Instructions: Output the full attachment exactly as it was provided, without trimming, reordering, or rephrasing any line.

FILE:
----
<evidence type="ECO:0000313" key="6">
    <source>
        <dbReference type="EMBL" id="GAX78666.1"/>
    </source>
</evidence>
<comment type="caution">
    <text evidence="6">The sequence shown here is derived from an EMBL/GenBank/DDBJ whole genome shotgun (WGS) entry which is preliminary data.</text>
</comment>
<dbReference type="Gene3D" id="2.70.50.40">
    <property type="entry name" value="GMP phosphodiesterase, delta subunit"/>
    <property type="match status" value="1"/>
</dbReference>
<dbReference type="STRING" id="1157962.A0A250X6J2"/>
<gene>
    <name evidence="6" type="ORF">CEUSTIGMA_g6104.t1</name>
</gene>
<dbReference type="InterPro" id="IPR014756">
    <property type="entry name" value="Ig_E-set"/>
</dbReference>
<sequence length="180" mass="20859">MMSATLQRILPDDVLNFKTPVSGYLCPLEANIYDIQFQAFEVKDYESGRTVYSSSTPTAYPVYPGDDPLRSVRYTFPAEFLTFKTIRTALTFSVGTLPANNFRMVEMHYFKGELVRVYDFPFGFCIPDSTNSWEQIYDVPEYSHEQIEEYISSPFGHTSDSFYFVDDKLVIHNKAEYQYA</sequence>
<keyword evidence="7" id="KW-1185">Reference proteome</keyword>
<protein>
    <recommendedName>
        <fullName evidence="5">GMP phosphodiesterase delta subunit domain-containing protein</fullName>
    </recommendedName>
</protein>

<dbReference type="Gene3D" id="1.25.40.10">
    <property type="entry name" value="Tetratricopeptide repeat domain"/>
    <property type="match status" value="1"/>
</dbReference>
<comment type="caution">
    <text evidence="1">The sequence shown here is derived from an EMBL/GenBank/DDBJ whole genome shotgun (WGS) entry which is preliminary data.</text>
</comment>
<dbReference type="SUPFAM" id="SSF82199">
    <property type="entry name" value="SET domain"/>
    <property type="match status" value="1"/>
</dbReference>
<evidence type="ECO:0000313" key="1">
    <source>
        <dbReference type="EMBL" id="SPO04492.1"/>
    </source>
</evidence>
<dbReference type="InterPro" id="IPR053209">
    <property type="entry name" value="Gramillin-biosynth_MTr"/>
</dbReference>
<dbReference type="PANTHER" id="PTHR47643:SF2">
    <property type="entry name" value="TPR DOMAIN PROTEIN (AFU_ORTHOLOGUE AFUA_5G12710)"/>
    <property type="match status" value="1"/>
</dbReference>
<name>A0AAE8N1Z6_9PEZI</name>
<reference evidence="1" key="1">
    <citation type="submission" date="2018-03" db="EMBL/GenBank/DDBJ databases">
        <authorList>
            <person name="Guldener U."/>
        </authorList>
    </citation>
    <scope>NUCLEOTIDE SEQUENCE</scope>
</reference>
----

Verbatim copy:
<evidence type="ECO:0000313" key="6">
    <source>
        <dbReference type="EMBL" id="GAX78666.1"/>
    </source>
</evidence>
<comment type="caution">
    <text evidence="6">The sequence shown here is derived from an EMBL/GenBank/DDBJ whole genome shotgun (WGS) entry which is preliminary data.</text>
</comment>
<dbReference type="Gene3D" id="2.70.50.40">
    <property type="entry name" value="GMP phosphodiesterase, delta subunit"/>
    <property type="match status" value="1"/>
</dbReference>
<dbReference type="STRING" id="1157962.A0A250X6J2"/>
<gene>
    <name evidence="6" type="ORF">CEUSTIGMA_g6104.t1</name>
</gene>
<dbReference type="InterPro" id="IPR014756">
    <property type="entry name" value="Ig_E-set"/>
</dbReference>
<sequence length="180" mass="20859">MMSATLQRILPDDVLNFKTPVSGYLCPLEANIYDIQFQAFEVKDYESGRTVYSSSTPTAYPVYPGDDPLRSVRYTFPAEFLTFKTIRTALTFSVGTLPANNFRMVEMHYFKGELVRVYDFPFGFCIPDSTNSWEQIYDVPEYSHEQIEEYISSPFGHTSDSFYFVDDKLVIHNKAEYQYA</sequence>
<keyword evidence="7" id="KW-1185">Reference proteome</keyword>
<protein>
    <recommendedName>
        <fullName evidence="5">GMP phosphodiesterase delta subunit domain-containing protein</fullName>
    </recommendedName>
</protein>

<dbReference type="Gene3D" id="1.25.40.10">
    <property type="entry name" value="Tetratricopeptide repeat domain"/>
    <property type="match status" value="1"/>
</dbReference>
<comment type="caution">
    <text evidence="1">The sequence shown here is derived from an EMBL/GenBank/DDBJ whole genome shotgun (WGS) entry which is preliminary data.</text>
</comment>
<dbReference type="SUPFAM" id="SSF82199">
    <property type="entry name" value="SET domain"/>
    <property type="match status" value="1"/>
</dbReference>
<evidence type="ECO:0000313" key="1">
    <source>
        <dbReference type="EMBL" id="SPO04492.1"/>
    </source>
</evidence>
<dbReference type="InterPro" id="IPR053209">
    <property type="entry name" value="Gramillin-biosynth_MTr"/>
</dbReference>
<dbReference type="PANTHER" id="PTHR47643:SF2">
    <property type="entry name" value="TPR DOMAIN PROTEIN (AFU_ORTHOLOGUE AFUA_5G12710)"/>
    <property type="match status" value="1"/>
</dbReference>
<name>A0AAE8N1Z6_9PEZI</name>
<reference evidence="1" key="1">
    <citation type="submission" date="2018-03" db="EMBL/GenBank/DDBJ databases">
        <authorList>
            <person name="Guldener U."/>
        </authorList>
    </citation>
    <scope>NUCLEOTIDE SEQUENCE</scope>
</reference>